Oracle cursor for updating in oracle Camvoice naked
If you are fetching very large numbers of rows (10s of 1000s and more), it is possible that switching to FETCH-BULK COLLECT and a high LIMIT value will make your code somewhat faster. Next, if you’re writing a “one-off” script, or a program that is run only occasionally and is not in the critical path of operations, you may want to choose the simplicity and readability of the cursor FOR loop over the incremental improvement in performance (and additional complexity of code) that BULK COLLECT offers.
Use an implicit SELECT INTO for single-row fetches.
I further recommend that you encapsulate your SELECT INTO statements into their own functions whose sole purpose is to retrieve this one row of information, as shown in Listing 1.
Code Listing 1: Encapsulating SELECT INTO in a function PACKAGE employees_qp IS FUNCTION last_name (id_in IN employees.employee_id%TYPE) RETURN employees.last_name%TYPE; END employees_qp; PROCEDURE process_employee (id_in IN employees.employee_id%TYPE) IS l_last_name employees.last_name%TYPE; BEGIN l_last_name := employees_qp.last_name (id_in); END process_employee; With this approach, you are much more likely to reuse that SELECT INTO rather than write it repeatedly in your code.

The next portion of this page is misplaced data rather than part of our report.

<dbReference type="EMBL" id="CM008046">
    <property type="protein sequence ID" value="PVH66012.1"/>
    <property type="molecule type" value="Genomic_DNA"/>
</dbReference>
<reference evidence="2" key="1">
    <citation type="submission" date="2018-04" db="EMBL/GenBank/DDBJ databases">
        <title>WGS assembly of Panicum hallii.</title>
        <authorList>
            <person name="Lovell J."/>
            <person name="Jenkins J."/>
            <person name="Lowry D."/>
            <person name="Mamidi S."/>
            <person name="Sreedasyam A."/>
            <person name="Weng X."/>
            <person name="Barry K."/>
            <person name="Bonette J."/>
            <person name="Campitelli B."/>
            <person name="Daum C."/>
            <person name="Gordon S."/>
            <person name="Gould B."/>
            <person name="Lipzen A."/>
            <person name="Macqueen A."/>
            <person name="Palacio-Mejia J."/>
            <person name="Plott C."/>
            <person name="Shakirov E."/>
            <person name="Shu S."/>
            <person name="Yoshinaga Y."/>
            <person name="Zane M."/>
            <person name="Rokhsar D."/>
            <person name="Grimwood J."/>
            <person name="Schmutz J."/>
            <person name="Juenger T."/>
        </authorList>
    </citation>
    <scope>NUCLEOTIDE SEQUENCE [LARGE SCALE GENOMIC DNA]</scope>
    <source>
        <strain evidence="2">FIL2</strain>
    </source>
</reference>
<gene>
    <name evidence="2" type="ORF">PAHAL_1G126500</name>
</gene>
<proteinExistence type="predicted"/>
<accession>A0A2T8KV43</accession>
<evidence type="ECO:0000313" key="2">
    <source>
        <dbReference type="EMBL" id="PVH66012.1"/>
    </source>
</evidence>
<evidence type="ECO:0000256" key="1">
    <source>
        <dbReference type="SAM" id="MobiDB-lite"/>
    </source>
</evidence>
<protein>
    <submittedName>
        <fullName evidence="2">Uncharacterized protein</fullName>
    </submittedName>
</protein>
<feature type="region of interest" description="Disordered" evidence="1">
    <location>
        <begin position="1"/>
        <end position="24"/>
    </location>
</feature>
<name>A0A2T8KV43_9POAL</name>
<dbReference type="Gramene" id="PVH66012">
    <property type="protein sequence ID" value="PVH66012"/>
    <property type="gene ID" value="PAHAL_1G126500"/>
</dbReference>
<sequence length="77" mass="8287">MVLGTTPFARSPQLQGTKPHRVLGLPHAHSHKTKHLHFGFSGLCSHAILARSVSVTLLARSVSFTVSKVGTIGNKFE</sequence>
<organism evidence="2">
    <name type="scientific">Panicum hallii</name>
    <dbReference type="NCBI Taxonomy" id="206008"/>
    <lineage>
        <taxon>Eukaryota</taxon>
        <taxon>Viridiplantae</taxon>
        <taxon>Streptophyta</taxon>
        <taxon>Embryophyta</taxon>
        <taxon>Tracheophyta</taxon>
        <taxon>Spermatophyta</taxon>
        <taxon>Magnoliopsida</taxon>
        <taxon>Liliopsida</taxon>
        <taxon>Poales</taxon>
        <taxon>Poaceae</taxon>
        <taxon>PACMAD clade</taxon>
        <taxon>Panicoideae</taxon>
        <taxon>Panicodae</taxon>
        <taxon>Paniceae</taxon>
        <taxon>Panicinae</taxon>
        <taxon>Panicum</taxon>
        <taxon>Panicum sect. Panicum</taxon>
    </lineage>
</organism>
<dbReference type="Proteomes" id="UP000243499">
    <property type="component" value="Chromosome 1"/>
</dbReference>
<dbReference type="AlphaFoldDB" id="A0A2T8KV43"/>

In addition, the use of SELECT INTO states very clearly that you expect at most one row, and the statement will raise exceptions (NO_DATA_FOUND or TOO_MANY_ROWS) if your expectations are not met.
This reuse is important, because it will make optimizing the SQL statements in your application much easier.
In particular, you will be able to take advantage of Oracle Database 11’s function result cache feature more quickly and smoothly.
There cannot be more than 12 rows in this table, but there may certainly be fewer.
I need to retrieve these months into a collection and then display each month.